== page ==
It’s easy to spot the similarity between Serilog message templates:

// Serilog
var loggedInUserId = "nblumhardt";
Log.Information("Logged in {UserId}", loggedInUserId);

and C# 6 interpolated strings:

// C# 6
Log.Information($"Logged in {loggedInUserId}");

This is naturally because of their shared common ancestor, the .NET format string. Under the hood, interpolated strings in C# are converted by the compiler into a struct with the classic format string and argument values, logically along the lines of:

// C# 6 desugared
Log.Information(new FormattableString
    Format = "Logged in {0}",
    Args = new object[] { loggedInUserId }

The similarity has led a few of us, since seeing the new C# feature, to wonder whether a few keystrokes might be shaved off of the Serilog API if only the C# compiler would preserve the names of the “holes” in the interpolated string, i.e. loggedInUserId in this example.

There was initially mention of Serilog on the design thread for the feature, and more recently Andrey Shchekin most graciously raised a ticket on the Roslyn issue tracker as a prompt for some support in C# 7.

I’ve had some time to think about this feature now, and while the concision is appealing, I’m no longer convinced string interpolation (name preservation or not) is a good fit for Serilog.

1. A good variable name is not necessarily a good property name

Let’s take the example above; in our hypothetical C# 6 example the complete snippet would look like:

var loggedInUserId = "nblumhardt";
Log.Information($"Logged in {loggedInUserId}");

The variable name loggedInUserId obviously reflects what this value is being used for by the program. But, if that name was carried through to the log event, e.g.:

{ { "Properties": { "loggedInUserId": "nblumhardt", 

This would lead us to query the log with filters like:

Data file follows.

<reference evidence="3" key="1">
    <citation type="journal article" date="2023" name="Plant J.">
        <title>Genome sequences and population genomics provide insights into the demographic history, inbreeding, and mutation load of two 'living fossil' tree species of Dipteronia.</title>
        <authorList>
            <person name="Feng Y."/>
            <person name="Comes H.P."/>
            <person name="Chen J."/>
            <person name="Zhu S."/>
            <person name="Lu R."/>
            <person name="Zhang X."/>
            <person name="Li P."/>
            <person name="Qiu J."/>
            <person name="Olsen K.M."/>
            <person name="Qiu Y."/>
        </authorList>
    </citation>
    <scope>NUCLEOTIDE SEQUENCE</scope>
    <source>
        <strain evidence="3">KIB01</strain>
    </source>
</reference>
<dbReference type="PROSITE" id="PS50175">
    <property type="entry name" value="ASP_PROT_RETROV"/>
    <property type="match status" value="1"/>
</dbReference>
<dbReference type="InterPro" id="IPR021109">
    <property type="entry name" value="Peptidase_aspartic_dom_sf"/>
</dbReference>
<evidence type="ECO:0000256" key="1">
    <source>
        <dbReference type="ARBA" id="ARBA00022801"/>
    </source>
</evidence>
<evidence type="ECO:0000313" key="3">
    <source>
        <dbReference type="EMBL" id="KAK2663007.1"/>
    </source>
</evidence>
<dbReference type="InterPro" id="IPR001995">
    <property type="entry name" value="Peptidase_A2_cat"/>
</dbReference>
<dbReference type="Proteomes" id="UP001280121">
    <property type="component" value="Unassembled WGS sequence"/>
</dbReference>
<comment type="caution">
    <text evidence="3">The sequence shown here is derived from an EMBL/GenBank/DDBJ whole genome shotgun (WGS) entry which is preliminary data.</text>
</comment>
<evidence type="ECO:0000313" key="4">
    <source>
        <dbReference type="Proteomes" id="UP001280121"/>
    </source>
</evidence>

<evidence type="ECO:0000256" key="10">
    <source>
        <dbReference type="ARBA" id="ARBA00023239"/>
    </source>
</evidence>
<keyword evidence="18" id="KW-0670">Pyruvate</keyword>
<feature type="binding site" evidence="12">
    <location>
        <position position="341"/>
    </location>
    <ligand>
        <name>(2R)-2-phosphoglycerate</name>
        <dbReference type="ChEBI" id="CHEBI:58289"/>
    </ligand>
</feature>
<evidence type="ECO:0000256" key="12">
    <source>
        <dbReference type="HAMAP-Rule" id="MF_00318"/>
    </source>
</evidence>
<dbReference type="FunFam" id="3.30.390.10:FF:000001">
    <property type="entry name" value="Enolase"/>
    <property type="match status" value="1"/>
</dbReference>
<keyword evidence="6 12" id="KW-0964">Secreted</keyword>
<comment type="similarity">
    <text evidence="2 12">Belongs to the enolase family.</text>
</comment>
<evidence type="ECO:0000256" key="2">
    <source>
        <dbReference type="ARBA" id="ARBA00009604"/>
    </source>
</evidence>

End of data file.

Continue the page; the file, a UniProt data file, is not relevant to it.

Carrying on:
loggedInUserId == "nblumhardt"

Fine if we only want to find events where the user was logged in, but in the context of a larger and more complex application, we’ll often want to find as many events as possible that are related to a specific user (who might be having some technical trouble!).

In that case, a more general property name is a better fit:

Log.Information("Logged in {UserId}", loggedInUserId);

// Elsewhere
Log.Information("Password for {UserId} successfully changed", loggedInUserId);

This small change allows us to query UserId == "nblumhardt" and find both matching events.

Log event property names are important enough for diagnostics that they deserve their own identity, separate from the variable names around them.

2. Holes don’t always have obvious names

What does the property name for this statement look like?

Log.Information($"Enabling categories {new[]{1, 2, 3}}");

Here the hole is filled with an expression that’s not a simple name, so some kind of mungeing would be necessary in order to turn it into a valid log event property name (a JSON identifier or similar).

Going down this path would definitely reduce the overall quality of log events, and elevating log events to first-class status is what Serilog’s all about.

So what’s the relationship between Serilog and C# 6, then?

String interpolation is a great feature, one I’ve looked forward to in C# for a long time. The idea of providing direct support for Serilog is a very interesting one and worth exploring, but I’m increasingly convinced it’s unnecessary.

Interpolation is nice when it keeps code DRY, cutting out the redundant clutter of {0} and {1} and preventing parameter mismatches.

In the case of Serilog, I think it’s incorrect to consider the property names like {UserId} as redundant; in a well-implemented logging strategy they’re an incredibly important part of the picture that deserve their own consideration. You wouldn’t let variable names determine the table and column names in a relational database – it’s exactly the same trade-off being considered here.

What do you think? I’d love to be convinced there’s more synergy to be found here, but I’m not seeing it at present.